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... Phytochemical screening tests on Cosmos sulphureus plant extract (Jadav, 2017) revealed the presence of proteins, flavonoids, phenols, alkaloids, tannins, saponins which are similar to the results obtained from tests conducted on Cosmos from Pune region. Similarities and differences in results suggest different responses to environmental stress conditions from two different geographical areas. ...
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Exploration of flora for health-stimulating agents has a long history, and plants and plant-derived compounds continue to augment modern medicine. The taxa Gymnosperms are a unique collection of plants with ethnomedicinal and economic implications. This chapter aims at bringing together the attempts made by researches across the world to investigate the biological effects of Gymnosperm metabolites. Plants were assessed under the groupings viz Cycadales, Coniferales and Gnetales. It was observed that Cycadales and Gnetales were least explored and their medicinal chemistry could be exploited further. Along with other therapeutic phytochemicals, specific compounds viz cycasin, were reported from Cycadales. Like Coniferales being the most diverse Gymnosperms, diverse metabolites were identified from its members through numerous therapeutic investigations. Araucaria, Cupressus, Pinus, Podocarpus, Taxus, Cephalotaxus, etc. are some of the well-explored genera. Cephalotaxine–alkaloids, Homoharringtonine, Taxol and Taxine alkaloids are some alleviative compounds in modern medicine, originated from Coniferales. Numerous other molecules are reported, but their medicinal possibilities are not investigated to the fullest. Studies on compounds like isorhapontigenin, piceatannol, gnetol etc., identified from Gnetum and Ephedra reported multifaceted bioactivities. Gymnosperms have the potential to contribute promising ligands to drug discovery but successful preliminary studies are not followed up in many plants, which results in anonymity regarding the active compound. Research in this area can lead to the discovery of numerous prospective drug molecules in the future.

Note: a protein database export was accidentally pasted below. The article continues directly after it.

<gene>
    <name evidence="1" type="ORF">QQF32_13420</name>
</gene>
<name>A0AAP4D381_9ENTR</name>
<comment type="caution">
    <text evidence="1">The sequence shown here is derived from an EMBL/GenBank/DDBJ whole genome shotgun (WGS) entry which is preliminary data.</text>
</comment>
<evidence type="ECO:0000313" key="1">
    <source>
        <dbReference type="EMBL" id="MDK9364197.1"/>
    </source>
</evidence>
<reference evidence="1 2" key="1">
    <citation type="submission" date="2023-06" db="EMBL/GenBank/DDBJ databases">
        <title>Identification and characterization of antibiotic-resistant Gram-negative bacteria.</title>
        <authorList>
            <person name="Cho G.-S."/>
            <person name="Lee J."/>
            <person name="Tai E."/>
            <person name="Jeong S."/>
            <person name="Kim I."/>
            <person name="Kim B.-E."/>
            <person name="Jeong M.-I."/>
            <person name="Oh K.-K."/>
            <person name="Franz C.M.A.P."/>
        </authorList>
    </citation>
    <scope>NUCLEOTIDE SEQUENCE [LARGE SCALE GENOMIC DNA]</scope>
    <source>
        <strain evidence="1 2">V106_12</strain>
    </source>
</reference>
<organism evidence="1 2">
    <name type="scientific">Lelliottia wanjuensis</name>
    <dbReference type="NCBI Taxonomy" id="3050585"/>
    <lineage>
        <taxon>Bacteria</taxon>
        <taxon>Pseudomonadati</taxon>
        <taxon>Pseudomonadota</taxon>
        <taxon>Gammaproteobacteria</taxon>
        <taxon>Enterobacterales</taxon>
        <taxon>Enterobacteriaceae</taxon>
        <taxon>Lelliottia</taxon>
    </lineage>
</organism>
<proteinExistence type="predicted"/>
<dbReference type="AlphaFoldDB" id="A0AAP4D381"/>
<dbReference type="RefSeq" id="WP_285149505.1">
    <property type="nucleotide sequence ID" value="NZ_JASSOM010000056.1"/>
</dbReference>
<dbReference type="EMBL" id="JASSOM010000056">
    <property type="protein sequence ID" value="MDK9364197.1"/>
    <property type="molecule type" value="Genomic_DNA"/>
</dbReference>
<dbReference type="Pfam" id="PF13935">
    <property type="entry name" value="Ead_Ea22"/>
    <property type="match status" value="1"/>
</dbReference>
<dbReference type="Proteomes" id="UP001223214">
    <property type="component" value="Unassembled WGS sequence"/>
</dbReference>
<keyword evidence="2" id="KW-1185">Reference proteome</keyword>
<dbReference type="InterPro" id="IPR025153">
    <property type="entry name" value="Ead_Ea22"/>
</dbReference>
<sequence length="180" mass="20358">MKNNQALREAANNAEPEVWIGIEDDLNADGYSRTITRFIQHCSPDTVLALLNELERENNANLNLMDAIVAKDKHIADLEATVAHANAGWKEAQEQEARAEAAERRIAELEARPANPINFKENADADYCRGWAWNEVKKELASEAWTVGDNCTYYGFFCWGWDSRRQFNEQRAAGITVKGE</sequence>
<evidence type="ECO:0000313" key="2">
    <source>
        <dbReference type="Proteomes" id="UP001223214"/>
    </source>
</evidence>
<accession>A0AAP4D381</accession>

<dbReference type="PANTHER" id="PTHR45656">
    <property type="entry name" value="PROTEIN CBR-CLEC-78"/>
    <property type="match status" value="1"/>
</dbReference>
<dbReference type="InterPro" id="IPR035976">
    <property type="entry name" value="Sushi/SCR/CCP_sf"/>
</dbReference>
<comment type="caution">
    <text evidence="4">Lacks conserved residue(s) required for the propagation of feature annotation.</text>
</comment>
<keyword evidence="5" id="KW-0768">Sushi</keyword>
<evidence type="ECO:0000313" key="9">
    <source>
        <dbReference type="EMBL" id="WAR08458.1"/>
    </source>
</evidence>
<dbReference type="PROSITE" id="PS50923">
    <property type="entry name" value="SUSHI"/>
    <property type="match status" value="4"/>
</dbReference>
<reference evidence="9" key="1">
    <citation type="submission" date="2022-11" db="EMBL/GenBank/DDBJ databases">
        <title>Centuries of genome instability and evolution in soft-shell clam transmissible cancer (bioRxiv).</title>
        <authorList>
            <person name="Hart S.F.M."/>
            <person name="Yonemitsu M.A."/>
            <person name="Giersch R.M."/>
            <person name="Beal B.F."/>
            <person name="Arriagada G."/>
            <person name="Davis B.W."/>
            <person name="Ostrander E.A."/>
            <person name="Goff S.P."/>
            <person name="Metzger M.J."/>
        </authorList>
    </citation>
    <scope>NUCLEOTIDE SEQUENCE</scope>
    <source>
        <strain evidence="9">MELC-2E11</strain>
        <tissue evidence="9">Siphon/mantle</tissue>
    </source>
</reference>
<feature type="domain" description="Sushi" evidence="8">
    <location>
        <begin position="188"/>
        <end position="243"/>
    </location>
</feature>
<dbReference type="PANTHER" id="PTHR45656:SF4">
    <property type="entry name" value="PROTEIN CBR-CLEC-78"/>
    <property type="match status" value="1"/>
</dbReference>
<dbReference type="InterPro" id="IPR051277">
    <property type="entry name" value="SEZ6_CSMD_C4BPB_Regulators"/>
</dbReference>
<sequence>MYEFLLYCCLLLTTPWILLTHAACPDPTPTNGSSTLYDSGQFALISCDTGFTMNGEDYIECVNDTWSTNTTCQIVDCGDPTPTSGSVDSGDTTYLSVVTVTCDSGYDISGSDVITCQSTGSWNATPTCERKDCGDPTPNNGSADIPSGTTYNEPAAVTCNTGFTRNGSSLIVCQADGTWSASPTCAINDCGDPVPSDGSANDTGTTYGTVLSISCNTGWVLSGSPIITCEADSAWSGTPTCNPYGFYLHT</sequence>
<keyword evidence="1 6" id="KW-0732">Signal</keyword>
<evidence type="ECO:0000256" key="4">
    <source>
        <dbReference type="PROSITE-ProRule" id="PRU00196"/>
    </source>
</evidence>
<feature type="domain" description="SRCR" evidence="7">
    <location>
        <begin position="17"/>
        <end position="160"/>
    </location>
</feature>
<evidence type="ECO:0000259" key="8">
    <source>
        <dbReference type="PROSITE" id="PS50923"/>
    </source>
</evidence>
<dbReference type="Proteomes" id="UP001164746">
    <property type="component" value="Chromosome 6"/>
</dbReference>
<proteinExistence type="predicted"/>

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Flowers of higher plants have been used for centuries for several purposes such as medicine, food and garnishing food in many parts of the world. In the present study, we have determined the antioxidant and antimicrobial activity of methanol extract of flowers of Wendlandia thyrsoidea (Roemer & Schultes) Steudel (Rubiaceae), Olea dioica Roxb. (Oleaceae), Lagerstroemia speciosa L. (Lythraceae) and Bombax malabaricum DC. (Bombacaceae). Antioxidant efficacy of various concentrations of flower extracts was evaluated by DPPH free radical scavenging assay and Ferric reducing assay. Antimicrobial activity was determined against four bacteria and two fungi by agar well diffusion method. Total phenolic and flavonoid contents were determined by Folin-Ciocalteau reagent and Aluminium chloride colorimetric estimation methods respectively. The DPPH free radical scavenging effect of flower extracts was concentration dependent and was higher in case of extract of L. speciosa followed by W. thyrsoidea, B. malabaricum and O. dioica. In ferric reducing assay, it was shown that the absorbance of reaction mixture at 700nm increased on increasing the concentrations of flower extracts indicating reducing power of extracts. The reducing ability was also highest in L. speciosa extract. Extract of L. speciosa displayed marked inhibitory activity against bacteria and fungi than other flower extracts. Gram positive bacteria have shown more susceptibility than Gram negative bacteria. Among fungi, C. neoformans was more inhibited than C. albicans. Extracts of B. malabaricum and O. dioica were not effective against C. albicans. The phenolic and flavonoid contents were higher in L. speciosa and O. dioica respectively. A positive correlation has been observed between total phenolic content of flower extracts and antioxidant and antimicrobial activity. The flowers can be employed as a remedy for treatment of infectious diseases and oxidative damage. Further, isolation of active components from flower extracts and their biological activity determinations are under progress.